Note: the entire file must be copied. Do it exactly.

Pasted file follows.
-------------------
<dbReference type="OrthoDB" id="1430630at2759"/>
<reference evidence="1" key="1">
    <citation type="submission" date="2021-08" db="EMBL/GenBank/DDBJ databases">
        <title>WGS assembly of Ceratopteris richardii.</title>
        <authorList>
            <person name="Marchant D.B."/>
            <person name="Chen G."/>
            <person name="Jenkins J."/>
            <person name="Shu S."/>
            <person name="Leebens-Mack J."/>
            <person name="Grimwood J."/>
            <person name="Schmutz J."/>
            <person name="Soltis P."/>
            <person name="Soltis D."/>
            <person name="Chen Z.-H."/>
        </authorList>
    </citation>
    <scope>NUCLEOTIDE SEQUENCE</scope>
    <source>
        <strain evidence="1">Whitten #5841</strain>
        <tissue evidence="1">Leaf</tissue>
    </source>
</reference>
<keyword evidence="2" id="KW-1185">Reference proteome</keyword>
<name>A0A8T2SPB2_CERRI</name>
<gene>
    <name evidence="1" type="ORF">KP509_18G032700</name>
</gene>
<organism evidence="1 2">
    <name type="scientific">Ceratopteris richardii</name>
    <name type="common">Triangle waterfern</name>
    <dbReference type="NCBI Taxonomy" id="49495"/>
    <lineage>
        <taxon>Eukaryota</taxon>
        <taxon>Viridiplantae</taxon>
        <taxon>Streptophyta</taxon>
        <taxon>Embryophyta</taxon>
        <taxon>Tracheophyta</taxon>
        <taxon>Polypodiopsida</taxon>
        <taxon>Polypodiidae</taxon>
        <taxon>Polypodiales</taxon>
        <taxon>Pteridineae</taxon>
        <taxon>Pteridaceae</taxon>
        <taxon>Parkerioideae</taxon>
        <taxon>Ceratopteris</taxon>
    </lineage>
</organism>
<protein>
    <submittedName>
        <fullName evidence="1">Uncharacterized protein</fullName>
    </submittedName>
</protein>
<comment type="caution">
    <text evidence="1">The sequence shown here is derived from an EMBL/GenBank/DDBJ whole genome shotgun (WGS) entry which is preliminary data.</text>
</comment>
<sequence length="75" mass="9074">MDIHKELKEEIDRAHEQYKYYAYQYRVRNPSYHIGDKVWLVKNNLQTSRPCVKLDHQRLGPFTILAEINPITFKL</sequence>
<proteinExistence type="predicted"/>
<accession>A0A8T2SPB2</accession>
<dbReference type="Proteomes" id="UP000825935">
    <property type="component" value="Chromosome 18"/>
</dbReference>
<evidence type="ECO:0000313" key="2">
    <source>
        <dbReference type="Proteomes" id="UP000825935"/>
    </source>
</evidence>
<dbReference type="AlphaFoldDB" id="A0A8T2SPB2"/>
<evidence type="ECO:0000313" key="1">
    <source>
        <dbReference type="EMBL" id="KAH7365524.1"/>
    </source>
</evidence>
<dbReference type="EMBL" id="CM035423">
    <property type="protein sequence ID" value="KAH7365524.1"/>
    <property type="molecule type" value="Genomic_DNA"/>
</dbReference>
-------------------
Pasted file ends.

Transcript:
<dbReference type="OrthoDB" id="1430630at2759"/>
<reference evidence="1" key="1">
    <citation type="submission" date="2021-08" db="EMBL/GenBank/DDBJ databases">
        <title>WGS assembly of Ceratopteris richardii.</title>
        <authorList>
            <person name="Marchant D.B."/>
            <person name="Chen G."/>
            <person name="Jenkins J."/>
            <person name="Shu S."/>
            <person name="Leebens-Mack J."/>
            <person name="Grimwood J."/>
            <person name="Schmutz J."/>
            <person name="Soltis P."/>
            <person name="Soltis D."/>
            <person name="Chen Z.-H."/>
        </authorList>
    </citation>
    <scope>NUCLEOTIDE SEQUENCE</scope>
    <source>
        <strain evidence="1">Whitten #5841</strain>
        <tissue evidence="1">Leaf</tissue>
    </source>
</reference>
<keyword evidence="2" id="KW-1185">Reference proteome</keyword>
<name>A0A8T2SPB2_CERRI</name>
<gene>
    <name evidence="1" type="ORF">KP509_18G032700</name>
</gene>
<organism evidence="1 2">
    <name type="scientific">Ceratopteris richardii</name>
    <name type="common">Triangle waterfern</name>
    <dbReference type="NCBI Taxonomy" id="49495"/>
    <lineage>
        <taxon>Eukaryota</taxon>
        <taxon>Viridiplantae</taxon>
        <taxon>Streptophyta</taxon>
        <taxon>Embryophyta</taxon>
        <taxon>Tracheophyta</taxon>
        <taxon>Polypodiopsida</taxon>
        <taxon>Polypodiidae</taxon>
        <taxon>Polypodiales</taxon>
        <taxon>Pteridineae</taxon>
        <taxon>Pteridaceae</taxon>
        <taxon>Parkerioideae</taxon>
        <taxon>Ceratopteris</taxon>
    </lineage>
</organism>
<protein>
    <submittedName>
        <fullName evidence="1">Uncharacterized protein</fullName>
    </submittedName>
</protein>
<comment type="caution">
    <text evidence="1">The sequence shown here is derived from an EMBL/GenBank/DDBJ whole genome shotgun (WGS) entry which is preliminary data.</text>
</comment>
<sequence length="75" mass="9074">MDIHKELKEEIDRAHEQYKYYAYQYRVRNPSYHIGDKVWLVKNNLQTSRPCVKLDHQRLGPFTILAEINPITFKL</sequence>
<proteinExistence type="predicted"/>
<accession>A0A8T2SPB2</accession>
<dbReference type="Proteomes" id="UP000825935">
    <property type="component" value="Chromosome 18"/>
</dbReference>
<evidence type="ECO:0000313" key="2">
    <source>
        <dbReference type="Proteomes" id="UP000825935"/>
    </source>
</evidence>
<dbReference type="AlphaFoldDB" id="A0A8T2SPB2"/>
<evidence type="ECO:0000313" key="1">
    <source>
        <dbReference type="EMBL" id="KAH7365524.1"/>
    </source>
</evidence>
<dbReference type="EMBL" id="CM035423">
    <property type="protein sequence ID" value="KAH7365524.1"/>
    <property type="molecule type" value="Genomic_DNA"/>
</dbReference>